Book Review: Cat Wars: The Devastating Consequences of a Cuddly Killer

Conservationists, Katie Dolan, reviews Cat Wars: The Devastating Consequences of a Cuddly Killer and shares the impact feral cats have on native wildlife.

Reviewed by Katie Dolan

In a calm, science-based tone, this book explores the contentious issues surrounding free-range cats. Authored by avian conservation researcher Peter Marra and free-lance writer Chris Santella, it offers ways to deal with cats, “the animals that people have domesticated and enjoyed as beloved companions for thousands of years, but that when allowed to become feral or to freely range are capable of tearing away at the tapestry of life that has evolved since time immemorial?”

Their saga begins with the sad tale of New Zealand’s Stephens Island Wren, one of the few flightless songbirds. The small birds were olive on the back, pale on the breast, and sported a scalloped fringe of feathers. David Lyall, the Island’s lighthouse keeper, was a bird watcher who charted the demise of the small songbird. His pregnant cat, Tibbles, came ashore in 1894. Within a few short years of living on the same island with Tibble’s progeny and other cats, all the small olive birds were gone.


The Stephen’s Island Wren was rapidly driven to extinction after the introduction of a single pregnant cat propagated Stephen’s Island.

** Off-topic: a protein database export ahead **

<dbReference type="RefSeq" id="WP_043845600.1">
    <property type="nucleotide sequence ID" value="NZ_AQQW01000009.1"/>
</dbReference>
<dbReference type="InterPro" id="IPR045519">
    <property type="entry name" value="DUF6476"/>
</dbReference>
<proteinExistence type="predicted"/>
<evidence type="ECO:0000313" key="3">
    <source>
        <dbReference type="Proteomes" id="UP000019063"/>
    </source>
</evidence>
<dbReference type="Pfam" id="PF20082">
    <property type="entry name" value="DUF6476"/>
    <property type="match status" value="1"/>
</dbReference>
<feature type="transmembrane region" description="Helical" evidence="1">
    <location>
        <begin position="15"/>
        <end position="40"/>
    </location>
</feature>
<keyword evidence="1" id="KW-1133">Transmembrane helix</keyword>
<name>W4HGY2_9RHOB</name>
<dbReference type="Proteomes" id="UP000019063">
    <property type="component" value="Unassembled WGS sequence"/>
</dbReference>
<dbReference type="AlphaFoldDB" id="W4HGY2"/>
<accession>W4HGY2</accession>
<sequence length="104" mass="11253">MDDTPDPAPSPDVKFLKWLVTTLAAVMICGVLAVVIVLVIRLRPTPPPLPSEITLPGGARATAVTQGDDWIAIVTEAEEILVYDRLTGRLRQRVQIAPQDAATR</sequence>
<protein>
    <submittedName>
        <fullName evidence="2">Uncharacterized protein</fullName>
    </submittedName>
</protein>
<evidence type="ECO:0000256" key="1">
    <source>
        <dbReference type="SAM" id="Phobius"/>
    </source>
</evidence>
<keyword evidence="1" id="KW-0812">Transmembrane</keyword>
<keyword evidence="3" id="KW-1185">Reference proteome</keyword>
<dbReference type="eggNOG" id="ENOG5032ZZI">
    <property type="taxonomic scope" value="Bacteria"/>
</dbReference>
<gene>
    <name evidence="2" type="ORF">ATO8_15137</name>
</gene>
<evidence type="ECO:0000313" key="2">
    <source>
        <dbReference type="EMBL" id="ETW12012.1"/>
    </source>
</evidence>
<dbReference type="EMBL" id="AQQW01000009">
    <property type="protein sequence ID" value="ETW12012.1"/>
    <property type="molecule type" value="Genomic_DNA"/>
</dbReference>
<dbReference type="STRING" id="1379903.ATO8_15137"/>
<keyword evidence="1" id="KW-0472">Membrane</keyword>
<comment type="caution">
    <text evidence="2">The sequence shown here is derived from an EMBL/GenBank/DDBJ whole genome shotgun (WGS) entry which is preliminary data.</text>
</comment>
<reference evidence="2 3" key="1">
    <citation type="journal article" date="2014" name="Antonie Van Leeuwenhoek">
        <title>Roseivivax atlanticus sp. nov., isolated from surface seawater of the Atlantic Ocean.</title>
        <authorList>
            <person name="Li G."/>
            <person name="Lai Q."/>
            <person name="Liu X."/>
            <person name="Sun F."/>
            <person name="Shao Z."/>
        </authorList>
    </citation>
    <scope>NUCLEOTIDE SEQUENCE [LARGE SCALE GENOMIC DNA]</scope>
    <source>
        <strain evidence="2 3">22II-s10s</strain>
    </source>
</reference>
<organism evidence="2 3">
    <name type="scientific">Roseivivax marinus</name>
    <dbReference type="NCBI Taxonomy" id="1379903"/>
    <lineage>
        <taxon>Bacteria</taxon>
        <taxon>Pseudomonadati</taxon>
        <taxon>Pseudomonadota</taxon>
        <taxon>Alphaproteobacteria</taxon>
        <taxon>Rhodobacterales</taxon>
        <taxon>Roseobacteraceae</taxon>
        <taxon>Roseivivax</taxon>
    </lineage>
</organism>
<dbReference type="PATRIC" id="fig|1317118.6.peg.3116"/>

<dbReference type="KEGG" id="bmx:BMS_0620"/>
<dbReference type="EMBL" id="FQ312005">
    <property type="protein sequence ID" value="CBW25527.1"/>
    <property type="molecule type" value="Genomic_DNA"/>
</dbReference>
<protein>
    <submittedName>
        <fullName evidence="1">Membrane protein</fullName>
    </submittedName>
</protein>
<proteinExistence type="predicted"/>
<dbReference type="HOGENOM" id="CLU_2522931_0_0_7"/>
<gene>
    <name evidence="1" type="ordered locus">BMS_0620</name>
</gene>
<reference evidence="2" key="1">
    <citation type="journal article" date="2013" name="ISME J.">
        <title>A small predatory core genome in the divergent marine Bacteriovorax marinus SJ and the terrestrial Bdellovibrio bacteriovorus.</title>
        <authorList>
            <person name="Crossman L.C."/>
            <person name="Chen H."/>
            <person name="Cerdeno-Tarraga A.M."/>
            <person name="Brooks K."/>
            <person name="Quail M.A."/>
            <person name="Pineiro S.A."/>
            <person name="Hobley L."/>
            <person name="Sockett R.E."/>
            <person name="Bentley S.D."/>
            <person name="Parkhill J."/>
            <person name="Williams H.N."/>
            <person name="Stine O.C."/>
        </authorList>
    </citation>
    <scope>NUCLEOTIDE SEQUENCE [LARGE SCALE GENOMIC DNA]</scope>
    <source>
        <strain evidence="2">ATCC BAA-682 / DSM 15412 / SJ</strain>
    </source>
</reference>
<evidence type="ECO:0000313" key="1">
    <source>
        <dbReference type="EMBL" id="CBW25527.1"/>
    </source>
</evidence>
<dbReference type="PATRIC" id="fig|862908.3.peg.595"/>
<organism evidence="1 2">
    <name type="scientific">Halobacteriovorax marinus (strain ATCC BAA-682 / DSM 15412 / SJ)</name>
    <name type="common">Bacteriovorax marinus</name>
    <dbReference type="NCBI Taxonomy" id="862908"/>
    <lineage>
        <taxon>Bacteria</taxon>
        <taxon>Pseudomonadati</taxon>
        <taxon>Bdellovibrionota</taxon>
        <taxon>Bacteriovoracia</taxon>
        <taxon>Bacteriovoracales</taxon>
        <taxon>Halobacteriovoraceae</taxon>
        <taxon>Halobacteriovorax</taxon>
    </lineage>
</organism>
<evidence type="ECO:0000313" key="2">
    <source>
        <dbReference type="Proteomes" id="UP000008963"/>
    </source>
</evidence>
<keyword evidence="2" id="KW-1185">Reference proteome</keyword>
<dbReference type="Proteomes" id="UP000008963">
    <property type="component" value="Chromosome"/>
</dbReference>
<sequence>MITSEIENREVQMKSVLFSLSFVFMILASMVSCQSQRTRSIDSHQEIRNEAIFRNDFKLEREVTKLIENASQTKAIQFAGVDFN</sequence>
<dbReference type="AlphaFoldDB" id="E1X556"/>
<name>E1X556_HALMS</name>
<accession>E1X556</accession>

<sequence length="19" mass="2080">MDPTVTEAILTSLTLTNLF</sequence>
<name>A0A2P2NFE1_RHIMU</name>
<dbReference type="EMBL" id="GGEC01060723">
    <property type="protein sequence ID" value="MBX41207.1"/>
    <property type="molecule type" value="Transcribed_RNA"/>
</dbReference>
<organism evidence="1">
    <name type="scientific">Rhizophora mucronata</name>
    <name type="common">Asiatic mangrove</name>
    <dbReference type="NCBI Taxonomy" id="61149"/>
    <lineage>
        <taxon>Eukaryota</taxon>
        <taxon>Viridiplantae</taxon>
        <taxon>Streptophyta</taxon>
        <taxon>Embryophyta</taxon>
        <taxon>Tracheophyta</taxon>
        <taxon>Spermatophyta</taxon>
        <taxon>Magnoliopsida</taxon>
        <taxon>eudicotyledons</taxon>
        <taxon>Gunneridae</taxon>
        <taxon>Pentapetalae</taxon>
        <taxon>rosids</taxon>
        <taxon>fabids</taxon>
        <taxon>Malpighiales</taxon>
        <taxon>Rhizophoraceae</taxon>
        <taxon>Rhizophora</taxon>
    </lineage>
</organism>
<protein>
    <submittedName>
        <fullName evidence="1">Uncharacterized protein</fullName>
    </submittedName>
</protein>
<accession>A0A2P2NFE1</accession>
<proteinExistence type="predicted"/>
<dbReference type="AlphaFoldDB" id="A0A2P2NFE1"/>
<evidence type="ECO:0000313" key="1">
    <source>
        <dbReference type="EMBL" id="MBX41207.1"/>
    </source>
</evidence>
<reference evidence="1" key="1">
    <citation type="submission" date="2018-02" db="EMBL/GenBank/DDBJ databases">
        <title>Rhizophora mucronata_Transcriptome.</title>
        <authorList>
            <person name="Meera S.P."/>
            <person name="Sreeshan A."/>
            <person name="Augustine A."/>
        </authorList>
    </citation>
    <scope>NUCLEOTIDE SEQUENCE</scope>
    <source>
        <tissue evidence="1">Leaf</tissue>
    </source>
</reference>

Similar stories have unfolded around the world, as domesticated cats became invasive predators when introduced to previously cat-less habitats. In the 1300s, all English ships were required to have a cat onboard for pest control; domestic cats reached the New World by the time of Columbus’ second voyage. Cats have been introduced to an estimated 10,000 (5 percent) of Earth’s islands. Felix Medina’s meta-analysis of the feline impact on island biodiversity concluded cats have caused a population decline, reduction in geographic distribution, or extinctions of 175 species of reptiles, birds, and mammals.

To prevent future extinctions, cats must be removed from the Earth’s most ecologically sensitive areas. The authors pay tribute to Island Conservation’s work with partners on San Nicholas Island off the coast of southern California where 60 cats were trapped and removed, then relocated to a sanctuary. This effort helped protect endangered seabirds, the San Nicolas Island Night Lizard, the San Nicolas Channel Island Fox, and a rare deer mouse species.

On mainland continents, many of the cat fights have focused on methodologies for calculating bird mortality attributable to felines. In 1989, respected ecologist, Stanley Temple, published an article about wildlife losses attributable to free-ranging cats in Wisconsin. Temple and his colleagues estimated there were 1.4 to 2 million free-ranging cats in the Cheese state, with an average of 9 cats for each livestock farm or 10-14 cats per square kilometer. The number of kills per feline was estimated by radio-collaring cats, studying feces, and applying harmless emetics to cause live-captured cats to regurgitate recently consumed prey. The study determined that each cat kills at least 5.6 birds each year, leading to a minimum estimate of 7.8 million birds lost annually in Wisconsin. Other studies have used ‘kitty cams’ to ascertain the proportion of cat kills to prey-returns by outdoor cats. These studies collectively suggest that cats kill at least 1 billion birds per year across the United States.